"This method enables us to track drug resistance much more systematically,” he said. “If we can identify and understand the mechanisms underlying drug resistance, we are in a better position to identify clinically relevant resistance mechanisms. We are hopeful that this information will help us design new therapies and drug combinations that lead to more durable control of melanoma and eventually many other types of cancer.”

Further Information
Access to this exclusive content is for Technology Networks Premium members only.

Join Technology Networks Premium for free access to:

  • Exclusive articles
  • Presentations from international conferences
  • Over 2,800+ scientific posters on ePosters
  • More Than 4,000+ scientific videos on LabTube
  • 35 community eNewsletters

Sign In

Forgotten your details? Click Here
If you are not a member you can join here

*Please note: By logging into you agree to accept the use of cookies. To find out more about the cookies we use and how to delete them, see our privacy policy.

Related Content

Screen of Human Genome Reveals Set of Genes Essential for Cellular Viability
Using two complementary analytical approaches, scientists at Whitehead Institute and Broad Institute of MIT and Harvard have for the first time identified the universe of genes in the human genome essential for the survival and proliferation of human cell lines or cultured human cells.
Monday, October 19, 2015
DARPA Awards $32 Million Contract to MIT, Broad Institute Foundry
A facility at the Broad Institute of MIT and Harvard and MIT that aims to achieve the full potential of engineering biology has received a five-year, $32 million contract from the Defense Advanced Research Projects Agency (DARPA).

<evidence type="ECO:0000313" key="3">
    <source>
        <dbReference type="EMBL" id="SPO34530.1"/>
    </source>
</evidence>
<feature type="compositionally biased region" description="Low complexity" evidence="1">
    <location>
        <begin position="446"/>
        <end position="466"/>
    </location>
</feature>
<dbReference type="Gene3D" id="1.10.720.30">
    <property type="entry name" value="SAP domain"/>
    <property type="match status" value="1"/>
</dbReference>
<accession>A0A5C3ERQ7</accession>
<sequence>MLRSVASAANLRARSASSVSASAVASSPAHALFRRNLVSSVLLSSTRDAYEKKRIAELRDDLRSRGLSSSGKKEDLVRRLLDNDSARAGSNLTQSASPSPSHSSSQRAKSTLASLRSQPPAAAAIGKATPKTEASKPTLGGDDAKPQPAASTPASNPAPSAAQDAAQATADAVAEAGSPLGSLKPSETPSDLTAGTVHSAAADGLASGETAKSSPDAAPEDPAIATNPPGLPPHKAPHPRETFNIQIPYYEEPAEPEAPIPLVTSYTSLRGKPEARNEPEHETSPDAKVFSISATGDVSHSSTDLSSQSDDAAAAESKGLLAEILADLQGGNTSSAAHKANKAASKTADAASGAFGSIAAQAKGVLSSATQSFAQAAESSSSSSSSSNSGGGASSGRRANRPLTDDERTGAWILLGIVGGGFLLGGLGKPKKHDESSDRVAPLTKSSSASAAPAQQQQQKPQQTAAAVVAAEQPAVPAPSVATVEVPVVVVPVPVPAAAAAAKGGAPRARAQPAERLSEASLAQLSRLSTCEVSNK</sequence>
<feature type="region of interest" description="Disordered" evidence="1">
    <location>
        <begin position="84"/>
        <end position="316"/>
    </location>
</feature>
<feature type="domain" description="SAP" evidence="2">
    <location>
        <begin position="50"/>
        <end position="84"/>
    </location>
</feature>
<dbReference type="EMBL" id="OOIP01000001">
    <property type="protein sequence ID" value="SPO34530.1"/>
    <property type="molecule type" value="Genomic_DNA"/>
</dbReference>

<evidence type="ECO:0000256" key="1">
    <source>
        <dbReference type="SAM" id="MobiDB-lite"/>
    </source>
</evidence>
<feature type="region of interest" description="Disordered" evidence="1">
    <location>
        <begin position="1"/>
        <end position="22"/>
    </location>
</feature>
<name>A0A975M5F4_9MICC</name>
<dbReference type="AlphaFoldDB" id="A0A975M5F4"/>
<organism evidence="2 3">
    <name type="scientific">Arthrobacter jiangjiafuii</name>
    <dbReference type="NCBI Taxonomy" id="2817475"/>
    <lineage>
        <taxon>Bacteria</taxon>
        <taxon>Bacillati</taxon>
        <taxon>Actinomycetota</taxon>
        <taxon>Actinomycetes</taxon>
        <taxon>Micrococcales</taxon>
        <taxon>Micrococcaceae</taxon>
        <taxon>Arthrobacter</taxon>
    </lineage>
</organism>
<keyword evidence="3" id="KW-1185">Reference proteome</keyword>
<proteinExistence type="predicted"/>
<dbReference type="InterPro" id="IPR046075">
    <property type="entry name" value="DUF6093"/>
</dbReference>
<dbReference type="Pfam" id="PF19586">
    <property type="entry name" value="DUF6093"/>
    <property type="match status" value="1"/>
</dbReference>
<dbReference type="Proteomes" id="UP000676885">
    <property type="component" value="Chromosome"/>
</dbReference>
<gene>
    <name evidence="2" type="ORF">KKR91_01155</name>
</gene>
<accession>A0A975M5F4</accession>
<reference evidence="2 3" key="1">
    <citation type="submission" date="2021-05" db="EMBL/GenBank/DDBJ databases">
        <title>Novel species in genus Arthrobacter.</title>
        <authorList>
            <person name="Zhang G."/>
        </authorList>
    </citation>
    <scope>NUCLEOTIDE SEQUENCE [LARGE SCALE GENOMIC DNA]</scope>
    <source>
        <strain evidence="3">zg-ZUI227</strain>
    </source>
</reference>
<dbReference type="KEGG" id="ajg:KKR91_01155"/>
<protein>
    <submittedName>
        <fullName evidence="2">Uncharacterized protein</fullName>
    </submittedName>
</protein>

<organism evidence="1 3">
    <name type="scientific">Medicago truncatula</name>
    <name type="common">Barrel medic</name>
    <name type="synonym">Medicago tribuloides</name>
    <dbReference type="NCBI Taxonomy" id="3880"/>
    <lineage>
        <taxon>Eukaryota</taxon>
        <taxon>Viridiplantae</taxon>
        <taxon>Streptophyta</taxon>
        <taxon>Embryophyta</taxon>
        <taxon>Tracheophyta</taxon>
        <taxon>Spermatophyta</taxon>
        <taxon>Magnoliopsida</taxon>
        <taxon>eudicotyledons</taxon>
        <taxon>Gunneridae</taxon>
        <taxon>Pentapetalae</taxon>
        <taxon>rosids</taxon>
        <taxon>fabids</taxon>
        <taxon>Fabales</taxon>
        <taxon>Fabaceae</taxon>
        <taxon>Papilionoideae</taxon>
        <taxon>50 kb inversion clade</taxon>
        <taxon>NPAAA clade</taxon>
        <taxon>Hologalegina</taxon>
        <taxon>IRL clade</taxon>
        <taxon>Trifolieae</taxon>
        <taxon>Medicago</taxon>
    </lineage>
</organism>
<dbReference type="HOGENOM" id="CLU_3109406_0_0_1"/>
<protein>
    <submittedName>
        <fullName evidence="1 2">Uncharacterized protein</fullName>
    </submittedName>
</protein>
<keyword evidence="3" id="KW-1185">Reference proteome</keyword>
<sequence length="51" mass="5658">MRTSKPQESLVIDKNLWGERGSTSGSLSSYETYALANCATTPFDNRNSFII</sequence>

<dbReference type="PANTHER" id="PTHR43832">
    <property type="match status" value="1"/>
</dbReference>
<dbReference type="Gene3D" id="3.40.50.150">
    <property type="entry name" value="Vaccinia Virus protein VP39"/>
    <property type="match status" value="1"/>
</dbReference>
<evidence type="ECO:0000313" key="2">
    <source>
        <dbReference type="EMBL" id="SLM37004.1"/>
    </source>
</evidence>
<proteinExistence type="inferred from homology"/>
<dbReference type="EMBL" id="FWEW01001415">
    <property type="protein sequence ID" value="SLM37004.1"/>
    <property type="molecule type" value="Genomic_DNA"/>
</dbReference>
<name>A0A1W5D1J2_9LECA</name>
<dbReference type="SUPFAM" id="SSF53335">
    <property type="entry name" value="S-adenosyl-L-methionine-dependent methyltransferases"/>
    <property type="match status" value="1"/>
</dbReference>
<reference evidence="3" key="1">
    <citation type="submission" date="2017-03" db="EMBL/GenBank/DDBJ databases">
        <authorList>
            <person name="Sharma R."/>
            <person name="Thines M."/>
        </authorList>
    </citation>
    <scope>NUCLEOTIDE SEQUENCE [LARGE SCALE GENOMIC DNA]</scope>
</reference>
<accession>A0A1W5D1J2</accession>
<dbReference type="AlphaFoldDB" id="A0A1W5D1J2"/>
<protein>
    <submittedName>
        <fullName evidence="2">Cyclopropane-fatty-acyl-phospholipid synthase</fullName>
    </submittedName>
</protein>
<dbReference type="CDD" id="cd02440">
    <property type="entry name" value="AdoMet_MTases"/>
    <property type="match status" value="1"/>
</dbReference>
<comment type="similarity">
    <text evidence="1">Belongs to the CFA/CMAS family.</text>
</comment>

Monday, September 28, 2015
Diagnostics Breakthrough Brings Viral Sequencing to Doctors’ Toolkit
New screening tool produces up to 10,000-fold improvement in viral matches compared with traditional high-throughput methods.
Monday, September 28, 2015
Scientists Discover New System For Human Genome Editing
CRISPR-Cpf1 system could disrupt both scientific and commercial landscape.
Monday, September 28, 2015
Researchers Develop a New Means of Killing Harmful Bacteria
Engineered particles are capable of producing toxins that are deadly to targeted bacteria.
Friday, June 26, 2015
Broad Institute & Google Genomics Combine Bioinformatics and Computing Expertise
Both companies explore how to break down major technical barriers that increasingly hinder biomedical research.
Thursday, June 25, 2015
CRISP-Disp Leverages CRISPR-Cas9 to Deliver RNA Structures to Targets in the Genome
A team of researchers from the Broad Institute and the Harvard Stem Cell Institute has developed CRISP-Disp, a method that expands on the CRISPR-Cas9 system, allowing researchers to display multiple, large RNA structures on the Cas9 protein.
Wednesday, June 10, 2015
GTEx: Useful Expression For Cancer Research
GTEx Project has recently published several papers reporting on findings from its two-year pilot phase.
Tuesday, May 26, 2015
Single-cell Analysis Hits its Stride
Advances in technology and computational analysis enable scale and affordability, paving the way for translational studies.
Saturday, May 23, 2015
Highly Efficient New Cas9 for In Vivo Genome Editing
New finding is expected to expand therapeutic and experimental applications of CRISPR.